Is the crisis of 2008-09 caused by a chronic tendency toward overproduction and hyper-financial accumulation, as Marx would have it? Or is it the outcome of the personal avarice of people like Bernard Madoff? In other words, is the problem systemic or individual? In fact, the two are not mutually exclusive. Capitalism breeds the venal perpetrators, and rewards the most unscrupulous among them. The crimes and crises are not irrational departures from a rational system, but the converse: they are the rational outcomes of a basically irrational and amoral system.
Worse still, the ensuing multi-billion dollar government bailouts are themselves being turned into an opportunity for pillage. Not only does the state fail to regulate, it becomes itself a source of plunder, pulling vast sums from the federal money machine, leaving the taxpayers to bleed.
Those who scold us for “running to the government for a handout” are themselves running to the government for a handout. Corporate America has always enjoyed grants-in-aid, loan guarantees, and other state and federal subventions. But the 2008-09 “rescue operation” offered a record feed at the public trough. More than $350 billion was dished out by a right-wing lame-duck Secretary of the Treasury to the biggest banks and financial houses without oversight–not to mention the more than $4trillion that has come from the Federal Reserve. Most of the banks, including JPMorgan Chase and Bank of New York Mellon, stated that they had no intention of letting anyone know where the money was going.
The big bankers used some of the bailout, we do know, to buy up smaller banks and prop up banks overseas. CEOs and other top banking executives are spending bailout funds on fabulous bonuses and lavish corporate spa retreats. Meanwhile, big bailout beneficiaries like Citigroup and Bank of America laid off tens of thousands of employees, inviting the question: why were they given all that money in the first place?
While hundreds of billions were being doled out to the very people who had caused the catastrophe, the housing market continued to wilt, credit remained paralyzed, unemployment worsened, and consumer spending sank to record lows.
In sum, free-market corporate capitalism is by its nature a disaster waiting to happen. Its essence is the transformation of living nature into mountains of commodities and commodities into heaps of dead capital. When left entirely to its own devices, capitalism foists its diseconomies and toxicity upon the general public and upon the natural environment–and eventually begins to devour itself.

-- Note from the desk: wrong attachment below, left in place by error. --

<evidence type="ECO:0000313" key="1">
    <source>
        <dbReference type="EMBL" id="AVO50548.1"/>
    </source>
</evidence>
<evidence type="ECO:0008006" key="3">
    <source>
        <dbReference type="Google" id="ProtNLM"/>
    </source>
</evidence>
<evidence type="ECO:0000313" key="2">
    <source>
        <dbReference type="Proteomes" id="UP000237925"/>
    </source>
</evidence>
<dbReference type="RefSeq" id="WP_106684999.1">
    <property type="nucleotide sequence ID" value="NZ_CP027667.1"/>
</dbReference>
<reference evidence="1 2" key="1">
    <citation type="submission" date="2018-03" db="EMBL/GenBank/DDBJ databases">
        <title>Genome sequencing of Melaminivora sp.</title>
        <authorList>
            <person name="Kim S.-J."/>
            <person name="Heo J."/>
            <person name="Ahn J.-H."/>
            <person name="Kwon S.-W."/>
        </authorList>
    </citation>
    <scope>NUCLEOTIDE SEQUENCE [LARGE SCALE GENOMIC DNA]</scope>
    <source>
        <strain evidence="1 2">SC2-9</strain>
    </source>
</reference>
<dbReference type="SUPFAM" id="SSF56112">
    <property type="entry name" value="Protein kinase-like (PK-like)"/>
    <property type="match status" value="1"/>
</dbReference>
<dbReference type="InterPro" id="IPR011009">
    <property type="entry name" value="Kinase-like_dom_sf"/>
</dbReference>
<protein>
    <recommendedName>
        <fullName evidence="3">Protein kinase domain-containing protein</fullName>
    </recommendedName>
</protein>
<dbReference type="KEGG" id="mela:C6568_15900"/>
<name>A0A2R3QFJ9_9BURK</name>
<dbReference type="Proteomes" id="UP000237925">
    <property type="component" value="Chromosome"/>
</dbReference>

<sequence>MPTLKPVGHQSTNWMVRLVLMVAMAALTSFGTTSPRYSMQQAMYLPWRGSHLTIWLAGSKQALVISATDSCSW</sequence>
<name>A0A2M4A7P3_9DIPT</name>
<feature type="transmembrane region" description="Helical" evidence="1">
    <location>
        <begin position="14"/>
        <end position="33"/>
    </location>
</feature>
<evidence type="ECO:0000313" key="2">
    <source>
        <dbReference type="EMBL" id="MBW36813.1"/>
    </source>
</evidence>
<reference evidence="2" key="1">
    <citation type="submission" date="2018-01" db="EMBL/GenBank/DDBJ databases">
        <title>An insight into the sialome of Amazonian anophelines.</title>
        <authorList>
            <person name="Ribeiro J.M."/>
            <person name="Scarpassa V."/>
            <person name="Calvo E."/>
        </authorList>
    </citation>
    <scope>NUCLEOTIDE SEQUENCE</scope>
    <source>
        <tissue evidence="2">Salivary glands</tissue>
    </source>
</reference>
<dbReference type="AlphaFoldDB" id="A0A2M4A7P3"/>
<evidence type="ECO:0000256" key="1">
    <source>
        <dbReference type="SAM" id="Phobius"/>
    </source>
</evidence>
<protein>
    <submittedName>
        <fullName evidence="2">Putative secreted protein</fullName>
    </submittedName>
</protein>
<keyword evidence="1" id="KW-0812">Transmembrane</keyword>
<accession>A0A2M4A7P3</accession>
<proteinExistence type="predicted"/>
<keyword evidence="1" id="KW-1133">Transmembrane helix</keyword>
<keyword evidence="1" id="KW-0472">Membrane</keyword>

The immense inequality in economic power that exists in our capitalist society translates into a formidable inequality of political power, which makes it all the more difficult to impose democratic regulations.
If the paladins of Corporate America want to know what really threatens “our way of life,” it is their way of life, their boundless way of pilfering their own system, destroying the very foundation on which they stand, the very community on which they so lavishly feed.
Michael Parenti’s brave analyses of politics, media, and history have introduced generations of social change activists to the unvarnished realities of U.S. and world politics and fortified their arguments in the culture struggles of our time. His recent books include: Contrary Notions: The Michael Parenti Reader (City Lights); Democracy for the Few, 8th ed. (Wadsworth); and God and His Demons (forthcoming).
Source: The Greanville Journal
Of speciesism, capitalism, and shaking their foundations
December 28th, 2008
By Jason Miller
Even the most ardent reactionaries, deluded ‘patriots,’ and apathetic cynics, whose myopic, Panglossian perspectives ensure that they continue to reflexively genuflect to the deeply criminal enterprise of American Capitalism and rationalize the savage imperialism of US foreign policy, are beginning to concede that we are in the midst of a crisis of epic proportions.
So lack of awareness, which is usually the first obstacle to solving a problem, isn’t the real enemy here. Our chief foe is a swarm of greed-driven, self-absorbed, mean-spirited locust-like human beings who are dedicated to “reforming” and perpetuating capitalism, the very system that has led us to this woeful state of environmental, economic, social, and political affairs.
Capitalism, the systemization of greed, selfishness, subjugation, and exploitation camouflaged by the narcotic of consumerism, the irresistible illusion of equal opportunity for all, and its ostensible compatibility with liberal democracy, has seduced hundreds of millions of people into ignoring its contradictions, injustices, and malevolence.
Capitalism has inflicted deep wounds upon the Earth and is the persistent infection that must be eradicated to avert the sixth mass extinction, the ongoing torture and murder of billions of non-human animals, an acceleration of Climate Change, further economic collapse, mass starvation, severe shortages of potable water, perpetual resource wars, and a host of other catastrophic events.
While much of its foul stench emanates from the United States, the foul odor of capitalism has wafted its way into the nostrils of nearly every citizen on the globe. Capitalism’s cockroach-like apologists, propagandists, beneficiaries, enforcers, and power brokers scurry in and out of nearly every nook and cranny of the planet.